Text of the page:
Federal Government Taking More Steps to Protect Trade Secrets

The federal government continues to take aim at those who violate trade secrets rights. On December 28, 2012, the Theft of Trade Secrets Clarification Act of 2012 (S. 3642) became law, expanding the definition of trade secrets under the Economic Espionage Act (EEA). In addition, as previously reported in a Gibbons IP Law Alert blog, the President is expected to sign legislation recently passed by Congress that triples the damages for a violation of trade secrets protection laws and provides technical changes to patent applications and protections. Also worthy of note is an 82-page report from the U.S. Department of Justice issued last month detailing federal enforcement efforts concerning trade secrets theft.

Theft of Trade Secrets Clarification Act of 2012

The broadened definition of trade secrets as defined by the Theft of Trade Secrets Clarification Act of 2012 (“TTSCA”) makes clear that trade secrets protected by the EEA may be those merely “related to” a product or service used in or intended for use in interstate or foreign commerce, even if the trade secret itself is not used directly in such a product or service. In other words, protected trade secrets now encompass technical know-how that need not become part of a product or service. The TTSCA is Congress’ answer to a Second Circuit decision in United States v. Aleynikov on February 16, 2012, as previously reported in a Gibbons IP Law Alert blog. There, in reversing a jury verdict for the United States, the Court held that, although the defendant, a computer programmer, breached his confidentiality agreement with his employer, Goldman Sachs, when he misappropriated a proprietary computer code for the employer’s high-frequency trading system, he should have never faced criminal charges for his conduct under either the EEA or the National Stolen Property Act (“NSPA”). Specifically with regard to the EEA, the Court ruled that the defendant had not stolen trade secrets related to “a product made for the purposes of interstate or foreign commerce.” The Court similarly found that the defendant had not stolen a “good,” i.e.  tangible property, as defined by the NSPA. Critical to the Court’s ruling was that Goldman Sachs’ trading system supported by the stolen computer code was used internally and not in a product or service sold commercially. That the computer code was used by Goldman Sachs to generate trades in interstate and foreign commerce did not afford it protection under the EEA. As a result of the TTSCA, however, a theft such as the one that occurred in Aleynikov would violate the EEA. .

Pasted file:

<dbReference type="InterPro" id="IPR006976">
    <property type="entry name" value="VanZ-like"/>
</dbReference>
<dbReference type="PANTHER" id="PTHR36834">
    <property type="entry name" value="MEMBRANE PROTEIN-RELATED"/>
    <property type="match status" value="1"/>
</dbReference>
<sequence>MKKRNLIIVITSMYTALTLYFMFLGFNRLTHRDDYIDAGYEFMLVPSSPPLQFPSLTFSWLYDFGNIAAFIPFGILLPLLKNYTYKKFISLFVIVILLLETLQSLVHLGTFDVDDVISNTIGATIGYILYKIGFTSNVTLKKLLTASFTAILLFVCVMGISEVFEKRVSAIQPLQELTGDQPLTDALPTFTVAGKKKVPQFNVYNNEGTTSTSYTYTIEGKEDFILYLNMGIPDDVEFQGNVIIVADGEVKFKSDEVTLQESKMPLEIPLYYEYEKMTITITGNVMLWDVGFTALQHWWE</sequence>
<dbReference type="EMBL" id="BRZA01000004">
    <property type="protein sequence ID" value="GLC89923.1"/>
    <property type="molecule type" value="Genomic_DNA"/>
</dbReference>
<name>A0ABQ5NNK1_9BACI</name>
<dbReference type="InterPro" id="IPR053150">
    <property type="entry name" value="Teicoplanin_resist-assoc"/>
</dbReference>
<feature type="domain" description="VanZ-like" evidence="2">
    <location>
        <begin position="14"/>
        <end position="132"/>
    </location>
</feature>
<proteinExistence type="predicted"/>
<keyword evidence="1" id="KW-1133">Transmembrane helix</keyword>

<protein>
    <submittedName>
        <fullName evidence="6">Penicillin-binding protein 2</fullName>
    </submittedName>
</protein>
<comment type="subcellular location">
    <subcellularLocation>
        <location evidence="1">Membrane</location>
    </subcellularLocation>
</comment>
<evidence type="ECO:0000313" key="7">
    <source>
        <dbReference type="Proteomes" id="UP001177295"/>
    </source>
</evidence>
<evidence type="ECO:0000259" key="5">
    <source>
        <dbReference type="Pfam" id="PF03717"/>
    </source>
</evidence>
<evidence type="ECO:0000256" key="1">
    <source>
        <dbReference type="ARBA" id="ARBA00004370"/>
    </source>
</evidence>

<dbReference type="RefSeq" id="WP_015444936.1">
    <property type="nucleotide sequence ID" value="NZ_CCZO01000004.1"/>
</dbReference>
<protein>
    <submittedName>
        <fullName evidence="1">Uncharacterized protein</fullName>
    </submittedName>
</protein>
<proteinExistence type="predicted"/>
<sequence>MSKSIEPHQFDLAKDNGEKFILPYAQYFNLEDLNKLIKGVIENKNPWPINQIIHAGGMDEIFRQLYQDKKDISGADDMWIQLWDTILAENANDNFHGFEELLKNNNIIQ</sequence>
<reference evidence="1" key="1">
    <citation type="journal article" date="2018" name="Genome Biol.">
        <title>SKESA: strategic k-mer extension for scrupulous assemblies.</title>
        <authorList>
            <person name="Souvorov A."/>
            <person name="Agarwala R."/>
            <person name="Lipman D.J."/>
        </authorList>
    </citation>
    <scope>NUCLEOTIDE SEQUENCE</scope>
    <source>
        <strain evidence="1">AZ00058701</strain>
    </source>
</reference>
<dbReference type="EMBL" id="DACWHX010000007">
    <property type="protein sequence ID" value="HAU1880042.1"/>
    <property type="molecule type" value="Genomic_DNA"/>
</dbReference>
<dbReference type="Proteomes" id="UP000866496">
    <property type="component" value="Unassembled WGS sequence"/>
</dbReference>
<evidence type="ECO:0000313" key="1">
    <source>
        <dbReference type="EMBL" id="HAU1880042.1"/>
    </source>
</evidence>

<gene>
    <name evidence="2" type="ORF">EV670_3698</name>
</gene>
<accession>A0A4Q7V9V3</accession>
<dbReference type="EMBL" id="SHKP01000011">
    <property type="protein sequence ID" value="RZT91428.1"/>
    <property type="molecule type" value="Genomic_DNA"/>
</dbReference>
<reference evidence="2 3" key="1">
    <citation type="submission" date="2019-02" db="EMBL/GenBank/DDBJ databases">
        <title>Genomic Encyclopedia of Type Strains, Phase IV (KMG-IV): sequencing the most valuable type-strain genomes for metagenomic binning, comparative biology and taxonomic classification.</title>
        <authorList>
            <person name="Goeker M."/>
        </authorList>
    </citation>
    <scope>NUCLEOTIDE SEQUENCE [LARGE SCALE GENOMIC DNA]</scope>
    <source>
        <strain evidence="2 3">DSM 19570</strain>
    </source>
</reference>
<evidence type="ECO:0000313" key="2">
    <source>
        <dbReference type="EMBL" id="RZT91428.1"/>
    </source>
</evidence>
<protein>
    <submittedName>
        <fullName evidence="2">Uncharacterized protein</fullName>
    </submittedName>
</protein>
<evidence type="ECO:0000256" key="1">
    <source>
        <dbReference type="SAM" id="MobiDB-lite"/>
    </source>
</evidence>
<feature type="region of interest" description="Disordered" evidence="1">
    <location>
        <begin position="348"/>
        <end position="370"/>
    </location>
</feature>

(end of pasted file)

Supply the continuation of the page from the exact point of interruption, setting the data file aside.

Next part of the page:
Justice Department’s Summary of the Major U.S. Export Enforcement, Economic Espionage, Trade Secret and Embargo-Related Criminal Cases

The above-noted Justice Department report details the more significant and recent enforcement actions by Federal Government agencies against private individuals and companies. The report, called the “Summary of the Major U.S. Export Enforcement, Economic Espionage, Trade Secret and Embargo-Related Criminal Cases,” summarizes “cases resulted from investigations by the Department of Homeland Security’s U.S. Immigration and Customs Enforcement, the Federal Bureau of Investigation, the Department of Commerce’s Bureau of Industry and Security, the Pentagon’s Defense Criminal Investigative Service and other law enforcement agencies.” Many of these cases resulted in criminal penalties, probation and/or monetary fees. More of these cases are likely in light of the recent litigation.

It is clear that the issue of trade secrets protection has become a focal point of private and government-led enforcement actions. The Aleynikov case and the Justice Department’s report serve as reminders that trade secrets are fertile targets of misappropriation by employees and require protective measures. Although litigation can be a tool in the arsenal of an employer seeking to protect its intellectual assets from employee theft, employers also should consider preemptive measures, for example, a trade secrets protection plan. Such a plan may include identifying and defining trade secrets, instituting measures to maintain confidentiality by employees such as confidentiality and restrictive covenant agreements, evaluating computer use policies and creating restricted areas on computer systems, strengthening security measures, and requiring all trade partners, both suppliers and customers with access to confidential information, to sign confidentiality agreements. Gibbons is available to assist clients with regard to trade secret and other IP protection.

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